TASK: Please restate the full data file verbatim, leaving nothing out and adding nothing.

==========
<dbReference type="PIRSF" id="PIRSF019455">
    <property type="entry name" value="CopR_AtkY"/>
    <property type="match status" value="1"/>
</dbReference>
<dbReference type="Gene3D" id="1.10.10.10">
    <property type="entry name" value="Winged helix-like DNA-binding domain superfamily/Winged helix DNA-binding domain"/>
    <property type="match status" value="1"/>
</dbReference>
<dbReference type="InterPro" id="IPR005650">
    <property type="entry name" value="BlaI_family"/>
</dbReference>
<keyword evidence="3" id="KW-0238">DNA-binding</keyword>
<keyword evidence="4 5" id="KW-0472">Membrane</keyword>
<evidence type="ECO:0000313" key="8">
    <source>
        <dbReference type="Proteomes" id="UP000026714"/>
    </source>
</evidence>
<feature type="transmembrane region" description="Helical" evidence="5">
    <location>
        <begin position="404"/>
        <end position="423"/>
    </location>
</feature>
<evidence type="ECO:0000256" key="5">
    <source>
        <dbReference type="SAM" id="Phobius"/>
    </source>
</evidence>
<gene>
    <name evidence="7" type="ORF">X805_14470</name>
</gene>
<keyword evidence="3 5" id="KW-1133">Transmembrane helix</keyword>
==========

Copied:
<dbReference type="PIRSF" id="PIRSF019455">
    <property type="entry name" value="CopR_AtkY"/>
    <property type="match status" value="1"/>
</dbReference>
<dbReference type="Gene3D" id="1.10.10.10">
    <property type="entry name" value="Winged helix-like DNA-binding domain superfamily/Winged helix DNA-binding domain"/>
    <property type="match status" value="1"/>
</dbReference>
<dbReference type="InterPro" id="IPR005650">
    <property type="entry name" value="BlaI_family"/>
</dbReference>
<keyword evidence="3" id="KW-0238">DNA-binding</keyword>
<keyword evidence="4 5" id="KW-0472">Membrane</keyword>
<evidence type="ECO:0000313" key="8">
    <source>
        <dbReference type="Proteomes" id="UP000026714"/>
    </source>
</evidence>
<feature type="transmembrane region" description="Helical" evidence="5">
    <location>
        <begin position="404"/>
        <end position="423"/>
    </location>
</feature>
<evidence type="ECO:0000256" key="5">
    <source>
        <dbReference type="SAM" id="Phobius"/>
    </source>
</evidence>
<gene>
    <name evidence="7" type="ORF">X805_14470</name>
</gene>
<keyword evidence="3 5" id="KW-1133">Transmembrane helix</keyword>